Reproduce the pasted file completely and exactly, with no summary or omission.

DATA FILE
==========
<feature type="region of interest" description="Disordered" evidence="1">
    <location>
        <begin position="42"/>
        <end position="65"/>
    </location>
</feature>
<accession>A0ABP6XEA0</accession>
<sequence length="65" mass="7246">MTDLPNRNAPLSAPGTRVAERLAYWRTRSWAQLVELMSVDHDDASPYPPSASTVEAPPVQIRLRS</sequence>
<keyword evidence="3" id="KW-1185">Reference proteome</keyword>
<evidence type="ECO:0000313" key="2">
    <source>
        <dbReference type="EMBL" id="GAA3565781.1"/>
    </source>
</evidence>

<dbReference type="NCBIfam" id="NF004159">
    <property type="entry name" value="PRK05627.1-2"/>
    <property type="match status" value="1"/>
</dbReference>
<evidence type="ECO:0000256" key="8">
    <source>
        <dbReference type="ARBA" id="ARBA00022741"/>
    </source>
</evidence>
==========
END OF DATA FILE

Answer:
<feature type="region of interest" description="Disordered" evidence="1">
    <location>
        <begin position="42"/>
        <end position="65"/>
    </location>
</feature>
<accession>A0ABP6XEA0</accession>
<sequence length="65" mass="7246">MTDLPNRNAPLSAPGTRVAERLAYWRTRSWAQLVELMSVDHDDASPYPPSASTVEAPPVQIRLRS</sequence>
<keyword evidence="3" id="KW-1185">Reference proteome</keyword>
<evidence type="ECO:0000313" key="2">
    <source>
        <dbReference type="EMBL" id="GAA3565781.1"/>
    </source>
</evidence>

<dbReference type="NCBIfam" id="NF004159">
    <property type="entry name" value="PRK05627.1-2"/>
    <property type="match status" value="1"/>
</dbReference>
<evidence type="ECO:0000256" key="8">
    <source>
        <dbReference type="ARBA" id="ARBA00022741"/>
    </source>
</evidence>